Democratic public ownership in the UK pharmaceutical sector

September 2019

Working paper by Global Justice Now, Just Treatment and The Democracy Collaborative

Today we have a public healthcare system that relies on privatised medicines (developed with public support) that are developed for the areas of greatest financial return rather than the areas of greatest public health need. They are then priced at extortionate levels and protected by patents that prevent affordable pricing. And instead of ploughing profits back into research and development, many drug firms spend more in marketing or share buybacks than on R&D. This is not a sustainable system — socially or financially — as patients are being denied access to essential treatment and the NHS cannot sustain paying extortionate drug prices. It is an economically inefficient system that is not delivering the drugs we need at prices we can afford.

Greater democratic, public control over the research, development, production, and sale of medicines would help the government fulfil its obligations to ensure the right to health for all. It would also be consistent with, and reinforce, the principles of the NHS. Delivering universality and equity in accessing medicines is crucial to ensuring that our public healthcare system is accessible for all. And it could increase the amount of secure, high quality jobs in our economy. There is scope for greater public, democratic control in the R&D of new medicines. Public funding is often directed at the earlier (and riskier) stages of research, with later-stage clinical trials funded by the pharmaceutical industry. This enables pharmaceutical companies to patent medicines developed with public funds, creating monopolies that enable them to charge high prices. It also makes it harder for public institutions to impose conditions around access, pricing, or transparency on publicly funded innovation, as there is a reliance on industry to carry out late-stage clinical trials.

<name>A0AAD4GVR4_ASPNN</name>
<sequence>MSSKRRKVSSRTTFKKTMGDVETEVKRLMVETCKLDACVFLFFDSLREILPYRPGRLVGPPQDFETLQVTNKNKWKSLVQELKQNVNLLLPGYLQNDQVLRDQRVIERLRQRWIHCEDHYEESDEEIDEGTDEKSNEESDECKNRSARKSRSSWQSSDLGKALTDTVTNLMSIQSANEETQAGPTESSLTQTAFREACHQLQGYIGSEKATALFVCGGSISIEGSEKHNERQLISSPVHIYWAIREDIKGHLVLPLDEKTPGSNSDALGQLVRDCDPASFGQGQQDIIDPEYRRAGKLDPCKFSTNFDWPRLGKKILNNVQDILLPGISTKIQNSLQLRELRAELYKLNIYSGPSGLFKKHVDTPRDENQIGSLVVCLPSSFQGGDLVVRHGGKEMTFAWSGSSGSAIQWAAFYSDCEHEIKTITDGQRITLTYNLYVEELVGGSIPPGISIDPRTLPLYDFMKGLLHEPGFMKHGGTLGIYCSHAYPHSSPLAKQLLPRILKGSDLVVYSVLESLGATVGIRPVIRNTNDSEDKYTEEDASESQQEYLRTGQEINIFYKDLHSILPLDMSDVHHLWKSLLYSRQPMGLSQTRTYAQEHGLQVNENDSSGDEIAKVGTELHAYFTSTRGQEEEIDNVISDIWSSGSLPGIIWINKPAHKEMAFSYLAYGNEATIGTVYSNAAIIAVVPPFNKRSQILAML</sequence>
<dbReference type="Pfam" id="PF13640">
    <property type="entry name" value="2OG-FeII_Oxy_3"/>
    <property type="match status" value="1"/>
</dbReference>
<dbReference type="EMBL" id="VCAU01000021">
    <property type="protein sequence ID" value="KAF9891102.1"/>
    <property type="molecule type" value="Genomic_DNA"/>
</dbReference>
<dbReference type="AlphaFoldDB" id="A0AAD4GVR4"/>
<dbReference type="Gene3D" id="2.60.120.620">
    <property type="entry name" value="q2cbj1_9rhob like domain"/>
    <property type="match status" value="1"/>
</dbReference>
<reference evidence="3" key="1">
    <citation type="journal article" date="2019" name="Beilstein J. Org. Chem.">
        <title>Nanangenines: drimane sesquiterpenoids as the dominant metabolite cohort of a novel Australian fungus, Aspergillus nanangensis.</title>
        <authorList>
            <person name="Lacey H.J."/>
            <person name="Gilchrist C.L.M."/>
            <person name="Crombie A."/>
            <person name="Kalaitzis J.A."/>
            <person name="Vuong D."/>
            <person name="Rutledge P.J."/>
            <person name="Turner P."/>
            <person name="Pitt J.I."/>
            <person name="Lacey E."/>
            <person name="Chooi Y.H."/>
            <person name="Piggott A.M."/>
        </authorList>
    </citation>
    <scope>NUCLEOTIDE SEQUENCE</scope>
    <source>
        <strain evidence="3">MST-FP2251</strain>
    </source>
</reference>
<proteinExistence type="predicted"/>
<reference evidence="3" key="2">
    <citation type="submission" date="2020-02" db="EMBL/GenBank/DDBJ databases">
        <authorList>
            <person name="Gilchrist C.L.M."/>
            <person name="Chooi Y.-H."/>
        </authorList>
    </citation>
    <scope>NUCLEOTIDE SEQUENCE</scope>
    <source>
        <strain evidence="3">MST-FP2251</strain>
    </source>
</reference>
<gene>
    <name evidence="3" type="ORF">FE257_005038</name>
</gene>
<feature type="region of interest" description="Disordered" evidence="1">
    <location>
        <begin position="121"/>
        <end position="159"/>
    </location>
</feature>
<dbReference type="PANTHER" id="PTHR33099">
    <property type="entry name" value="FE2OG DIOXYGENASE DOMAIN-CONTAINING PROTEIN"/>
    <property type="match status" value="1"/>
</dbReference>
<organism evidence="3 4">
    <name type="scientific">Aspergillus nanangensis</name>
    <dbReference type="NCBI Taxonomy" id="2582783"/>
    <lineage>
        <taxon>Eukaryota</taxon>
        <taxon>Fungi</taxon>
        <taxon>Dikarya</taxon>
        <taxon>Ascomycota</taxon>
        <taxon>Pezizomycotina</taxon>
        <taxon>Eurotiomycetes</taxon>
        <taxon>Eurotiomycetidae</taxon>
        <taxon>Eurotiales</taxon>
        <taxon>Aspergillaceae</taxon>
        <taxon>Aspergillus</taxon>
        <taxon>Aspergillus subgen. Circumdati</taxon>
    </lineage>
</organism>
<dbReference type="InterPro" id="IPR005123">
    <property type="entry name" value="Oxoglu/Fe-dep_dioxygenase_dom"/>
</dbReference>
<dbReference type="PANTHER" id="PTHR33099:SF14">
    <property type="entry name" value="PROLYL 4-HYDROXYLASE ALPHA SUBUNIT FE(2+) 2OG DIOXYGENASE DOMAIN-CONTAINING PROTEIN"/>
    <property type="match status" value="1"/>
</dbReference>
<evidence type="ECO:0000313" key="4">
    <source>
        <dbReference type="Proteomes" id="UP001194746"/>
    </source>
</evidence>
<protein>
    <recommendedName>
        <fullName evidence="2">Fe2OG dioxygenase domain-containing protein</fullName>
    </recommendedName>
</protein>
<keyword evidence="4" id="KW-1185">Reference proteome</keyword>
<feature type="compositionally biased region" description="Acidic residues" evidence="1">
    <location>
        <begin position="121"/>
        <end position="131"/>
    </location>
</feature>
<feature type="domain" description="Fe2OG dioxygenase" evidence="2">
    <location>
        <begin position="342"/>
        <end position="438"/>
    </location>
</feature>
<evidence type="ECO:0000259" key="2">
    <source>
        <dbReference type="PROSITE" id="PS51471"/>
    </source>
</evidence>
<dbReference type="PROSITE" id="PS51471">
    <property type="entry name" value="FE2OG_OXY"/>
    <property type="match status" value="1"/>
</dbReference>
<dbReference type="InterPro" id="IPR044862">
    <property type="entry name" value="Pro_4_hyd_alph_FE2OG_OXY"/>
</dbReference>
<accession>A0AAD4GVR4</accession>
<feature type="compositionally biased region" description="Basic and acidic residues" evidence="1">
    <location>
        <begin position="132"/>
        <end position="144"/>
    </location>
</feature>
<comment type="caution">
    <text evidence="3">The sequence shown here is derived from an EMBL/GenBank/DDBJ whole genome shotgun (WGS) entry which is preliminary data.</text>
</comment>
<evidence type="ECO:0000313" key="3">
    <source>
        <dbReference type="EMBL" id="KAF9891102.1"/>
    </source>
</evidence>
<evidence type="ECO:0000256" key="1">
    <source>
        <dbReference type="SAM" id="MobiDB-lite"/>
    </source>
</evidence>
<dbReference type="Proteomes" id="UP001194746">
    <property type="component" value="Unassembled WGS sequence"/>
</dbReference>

Public involvement in the later stages of clinical trials is a good place to start as it could drive up standards — addressing inherent bias in industry-funded trials as well as forcing pharmaceutical companies to accept conditions around pricing and patient access if they want to secure licenses to promising research. There is also scope for democratic, public control over drug production. Across the world, countries including Brazil, Thailand, Cuba and China have invested in the public production of medicines to ensure consistent supply. By investing in similar public production capacities, public funds would be directed toward the most critical public health needs and prioritised medicines. Public manufacturers could also be designed to ensure any profits are used to offset the cost of drugs that are more expensive to produce, or invested in public health interventions that can improve health outcomes. These public companies could be linked to the existing network of publicly funded R&D facilities and processes of democratic participation and accountability could create greater transparency in the industry as a whole.

This working paper identifies how the key principles of public ownership can apply in pharmaceutical sector (part 2). It then provides more details that show the need for public ownership in two aspects of the drug development continuum: R&D (part 3) and drugs production (part 4), and sets out a vision of what democratic participation, engagement, and transparency would look like as well as the implications for governance and operations.

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